If you think about it a bit, and go into it more deeply, you will see that indeed that has been the central message of Lubavitch ever since it was established: Before all and after all you just do what needs doing at that moment.

In the early 1970’s, Rabbi Moshe Feinstein zt”l asked to meet Chabad chassidim who had just managed to leave Soviet Russia. In the meeting between Rav Moshe and R. Yankel Notick z”l, who was one of those unknown heroes who were willing to give up their lives in order to observe the mitzvos of the Torah in Russia on a daily basis, Rav Moshe asked him: “How did you do this? To insist this way on every mitzvah, big and small, in face of the forces of evil?”

And R. Yankel Notick voiced the same message, from those same ancient Lubavitcher talking points: “Did we have any other choice?” That was what was needed, so that was what we did.

I don’t know, but I find this deeply moving – so dry and laconic but so simple a statement, said with such confidence.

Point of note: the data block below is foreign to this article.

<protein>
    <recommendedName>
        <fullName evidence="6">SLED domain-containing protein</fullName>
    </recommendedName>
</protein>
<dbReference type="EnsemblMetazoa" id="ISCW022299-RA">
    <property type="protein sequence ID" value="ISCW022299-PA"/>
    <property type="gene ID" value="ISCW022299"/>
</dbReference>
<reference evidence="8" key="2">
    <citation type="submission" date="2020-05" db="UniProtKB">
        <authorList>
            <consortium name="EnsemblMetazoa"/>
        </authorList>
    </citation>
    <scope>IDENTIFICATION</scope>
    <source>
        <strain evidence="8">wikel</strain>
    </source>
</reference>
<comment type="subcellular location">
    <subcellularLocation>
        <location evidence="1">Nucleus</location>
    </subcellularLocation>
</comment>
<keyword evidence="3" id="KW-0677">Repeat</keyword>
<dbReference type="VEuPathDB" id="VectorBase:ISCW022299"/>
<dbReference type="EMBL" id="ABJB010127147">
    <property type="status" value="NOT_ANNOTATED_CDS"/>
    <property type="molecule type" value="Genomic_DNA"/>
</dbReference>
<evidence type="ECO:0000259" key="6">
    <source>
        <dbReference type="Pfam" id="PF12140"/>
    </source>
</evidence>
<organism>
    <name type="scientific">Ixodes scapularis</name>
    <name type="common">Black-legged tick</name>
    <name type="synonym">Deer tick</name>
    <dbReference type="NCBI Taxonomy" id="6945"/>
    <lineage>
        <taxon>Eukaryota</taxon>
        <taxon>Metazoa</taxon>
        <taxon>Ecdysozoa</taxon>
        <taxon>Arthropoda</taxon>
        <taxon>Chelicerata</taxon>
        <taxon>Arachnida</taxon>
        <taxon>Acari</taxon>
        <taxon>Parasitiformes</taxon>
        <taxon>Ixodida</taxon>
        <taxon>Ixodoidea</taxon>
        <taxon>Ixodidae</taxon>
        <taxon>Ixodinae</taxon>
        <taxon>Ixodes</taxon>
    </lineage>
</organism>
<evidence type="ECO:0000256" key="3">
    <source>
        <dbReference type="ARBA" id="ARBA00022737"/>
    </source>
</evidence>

Betzalel ben Uri ben Chur, of the tribe of Yehuda, was the leading artisan in the construction of the Mishkan for Hashem. He ran everything, he was consulted about everything. He knew everything. He actually was the person who built the Mishkan. My friend, Rabbi Auriel Silbiger, rabbi of Agudat Achim in Basel, told me last night that Betzalel is very special to him. He did everything, organized everything, and the moment after the construction was completed, he disappeared from the radar (almost completely). We hear nothing more about him, read nothing more. He just did what he was supposed to do and went back to his anonymity.

If you check, you will see that, in the second passuk already, the Torah sums up everything that Betzalel did in the following words: “And Betzalel ben Uri ben Chur of the tribe of Yehuda did all that Hashem commanded Moshe.” How dry, how laconic, how simple and confident.

A kind of talking point.

עושה שלום במרומיו, הוא יעשה שלום עלינו.

He Who makes peace in His Heavens, will make peace upon us.

Shabbat Shalom,

Rabbi Zalmen Wishedski